Our Founder

The Beginning
Sundaram Medical Foundation is the brainchild of Dr. Rangarajan, the Founder, Managing Trustee and a member of the TVS Family, a leading business group in Tamil Nadu. He was the son of late Mr. T.S. Santhanam, Chairman of Sundaram Finance.

Dr. Rangarajan began his career as a Chartered Accountant and took up MBA from the University of Berkley, USA. At the age of 30, his career took a turn when he realised he prioritised involvement and satisfaction in helping people in a constructive way.

Thus Sundaram Medical Foundation was born!

Dr. Rangarajan’s vision was to establish “a hospital, providing quality health care, which is cost-effective and community-centered, in an environment which is clean, caring and responsive to the needs of the patient”. His vision resulted in the creation of everything SMF is today, which serves as a ‘Role Model’ of health care delivery system in India.

Dr. S. Rangarajan

Sundaram Medical Foundation is the brainchild of Dr. Rangarajan, the Founder, Managing Trustee and a member of the TVS Family.
Occupation Oncologist
Known for Living By His Vision
Early Career

The book started at a birds of a feather (BoF) session at OOPSLA ’90, “Towards an Architecture Handbook”, run by Bruce Anderson, where Erich Gamma and Richard Helm met and discovered their common interest. They were later joined by Ralph Johnson and John Vlissides.[2] The original publication date of the book was October 21, 1994 with a 1995 copyright, hence it is often cited with a 1995-year, despite being published in 1994. The book was first made available to the public at the OOPSLA meeting held in Portland, Oregon, in October 1994. In 2005 the ACM SIGPLAN awarded that year’s Programming Languages Achievement Award to the authors, in recognition of the impact of their work “on programming practice and programming language design”.[3] As of March 2012, the book was in its 40th printing.

Personal Life

Chapter 1 is a discussion of object-oriented design techniques, based on the authors’ experience, which they believe would lead to good object-oriented software design, including:

The authors claim the following as advantages of interfaces over implementation:

  • clients remain unaware of the specific types of objects they use, as long as the object adheres to the interface
  • clients remain unaware of the classes that implement these objects; clients only know about the abstract class(es) defining the interface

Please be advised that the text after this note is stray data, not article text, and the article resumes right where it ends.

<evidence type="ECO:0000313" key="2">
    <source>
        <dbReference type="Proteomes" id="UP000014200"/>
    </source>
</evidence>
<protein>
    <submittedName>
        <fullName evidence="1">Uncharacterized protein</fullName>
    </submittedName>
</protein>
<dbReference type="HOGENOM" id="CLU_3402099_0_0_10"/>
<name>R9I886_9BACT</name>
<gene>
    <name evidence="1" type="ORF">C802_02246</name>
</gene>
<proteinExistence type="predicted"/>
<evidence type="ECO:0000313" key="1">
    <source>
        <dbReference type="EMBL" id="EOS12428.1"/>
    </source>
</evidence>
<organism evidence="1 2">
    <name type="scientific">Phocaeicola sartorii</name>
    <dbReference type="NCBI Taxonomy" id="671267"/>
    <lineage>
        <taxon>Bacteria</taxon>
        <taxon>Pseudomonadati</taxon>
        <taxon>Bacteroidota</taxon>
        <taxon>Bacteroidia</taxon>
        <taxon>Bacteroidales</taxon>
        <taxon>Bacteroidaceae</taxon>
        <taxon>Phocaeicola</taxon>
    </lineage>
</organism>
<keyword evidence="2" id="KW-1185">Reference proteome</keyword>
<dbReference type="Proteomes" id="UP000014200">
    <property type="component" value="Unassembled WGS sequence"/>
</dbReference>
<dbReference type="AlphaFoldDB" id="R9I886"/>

Use of an interface also leads to dynamic binding and polymorphism, which are central features of object-oriented programming.

The authors refer to inheritance as white-box reuse, with white-box referring to visibility, because the internals of parent classes are often visible to subclasses. In contrast, the authors refer to object composition (in which objects with well-defined interfaces are used dynamically at runtime by objects obtaining references to other objects) as black-box reuse because no internal details of composed objects need be visible in the code using them.

The authors discuss the tension between inheritance and encapsulation at length and state that in their experience, designers overuse inheritance (Gang of Four 1995:20). The danger is stated as follows:

Dream & SMF Vision


The create objects, rather than having to instantiate objects directly. This gives the program more flexibility in deciding which objects need to be created for a given case.

  • Abstract factory groups object factories that have a common theme.
  • Builder constructs complex objects by separating construction and representation.
  • Factory method creates objects without specifying the exact class to create.
  • Prototype creates objects by cloning an existing object.
  • Singleton restricts object creation for a class to only one instance.


These concern class and object composition. They use inheritance to compose interfaces and define ways to compose objects to obtain new functionality.

  • Adapter allows classes with incompatible interfaces to work together by wrapping its own interface around that of an already existing class.
  • Bridge decouples an abstraction from its implementation so that the two can vary independently.
  • Composite composes zero-or-more similar objects so that they can be manipulated as one object.
  • Decorator dynamically adds/overrides behaviour in an existing method of an object.
  • Facade provides a simplified interface to a large body of code.
  • Flyweight reduces the cost of creating and manipulating a large number of similar objects.
  • Proxy provides a placeholder for another object to control access, reduce cost, and reduce complexity.